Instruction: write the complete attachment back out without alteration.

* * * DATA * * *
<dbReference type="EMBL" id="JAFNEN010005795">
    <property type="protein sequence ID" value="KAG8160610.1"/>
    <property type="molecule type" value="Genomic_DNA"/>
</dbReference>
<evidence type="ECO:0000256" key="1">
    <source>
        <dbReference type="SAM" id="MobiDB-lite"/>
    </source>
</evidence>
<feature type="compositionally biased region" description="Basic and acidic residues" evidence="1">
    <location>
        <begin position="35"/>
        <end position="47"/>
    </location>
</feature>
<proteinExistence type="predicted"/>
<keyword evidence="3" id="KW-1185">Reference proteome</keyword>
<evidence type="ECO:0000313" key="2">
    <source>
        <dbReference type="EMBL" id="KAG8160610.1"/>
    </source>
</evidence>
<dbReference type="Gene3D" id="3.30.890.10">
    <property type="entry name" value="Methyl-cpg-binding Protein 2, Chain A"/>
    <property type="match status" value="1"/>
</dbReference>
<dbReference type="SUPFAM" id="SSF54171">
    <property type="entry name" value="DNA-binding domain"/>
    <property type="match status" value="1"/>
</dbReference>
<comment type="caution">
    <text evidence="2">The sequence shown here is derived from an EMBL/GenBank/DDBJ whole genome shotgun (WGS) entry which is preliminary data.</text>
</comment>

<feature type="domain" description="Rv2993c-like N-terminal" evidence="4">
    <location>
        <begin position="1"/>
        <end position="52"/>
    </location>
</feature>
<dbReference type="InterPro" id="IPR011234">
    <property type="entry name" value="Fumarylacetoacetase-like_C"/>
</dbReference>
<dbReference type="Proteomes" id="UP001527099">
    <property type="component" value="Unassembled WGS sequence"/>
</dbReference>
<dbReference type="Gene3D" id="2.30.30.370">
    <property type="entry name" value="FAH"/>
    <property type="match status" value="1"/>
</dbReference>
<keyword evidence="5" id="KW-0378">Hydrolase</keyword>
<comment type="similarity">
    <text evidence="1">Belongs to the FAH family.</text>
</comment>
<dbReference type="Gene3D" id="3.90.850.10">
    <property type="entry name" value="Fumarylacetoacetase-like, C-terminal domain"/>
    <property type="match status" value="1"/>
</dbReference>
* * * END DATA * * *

<dbReference type="EMBL" id="JAFNEN010005795">
    <property type="protein sequence ID" value="KAG8160610.1"/>
    <property type="molecule type" value="Genomic_DNA"/>
</dbReference>
<evidence type="ECO:0000256" key="1">
    <source>
        <dbReference type="SAM" id="MobiDB-lite"/>
    </source>
</evidence>
<feature type="compositionally biased region" description="Basic and acidic residues" evidence="1">
    <location>
        <begin position="35"/>
        <end position="47"/>
    </location>
</feature>
<proteinExistence type="predicted"/>
<keyword evidence="3" id="KW-1185">Reference proteome</keyword>
<evidence type="ECO:0000313" key="2">
    <source>
        <dbReference type="EMBL" id="KAG8160610.1"/>
    </source>
</evidence>
<dbReference type="Gene3D" id="3.30.890.10">
    <property type="entry name" value="Methyl-cpg-binding Protein 2, Chain A"/>
    <property type="match status" value="1"/>
</dbReference>
<dbReference type="SUPFAM" id="SSF54171">
    <property type="entry name" value="DNA-binding domain"/>
    <property type="match status" value="1"/>
</dbReference>
<comment type="caution">
    <text evidence="2">The sequence shown here is derived from an EMBL/GenBank/DDBJ whole genome shotgun (WGS) entry which is preliminary data.</text>
</comment>

<feature type="domain" description="Rv2993c-like N-terminal" evidence="4">
    <location>
        <begin position="1"/>
        <end position="52"/>
    </location>
</feature>
<dbReference type="InterPro" id="IPR011234">
    <property type="entry name" value="Fumarylacetoacetase-like_C"/>
</dbReference>
<dbReference type="Proteomes" id="UP001527099">
    <property type="component" value="Unassembled WGS sequence"/>
</dbReference>
<dbReference type="Gene3D" id="2.30.30.370">
    <property type="entry name" value="FAH"/>
    <property type="match status" value="1"/>
</dbReference>
<keyword evidence="5" id="KW-0378">Hydrolase</keyword>
<comment type="similarity">
    <text evidence="1">Belongs to the FAH family.</text>
</comment>
<dbReference type="Gene3D" id="3.90.850.10">
    <property type="entry name" value="Fumarylacetoacetase-like, C-terminal domain"/>
    <property type="match status" value="1"/>
</dbReference>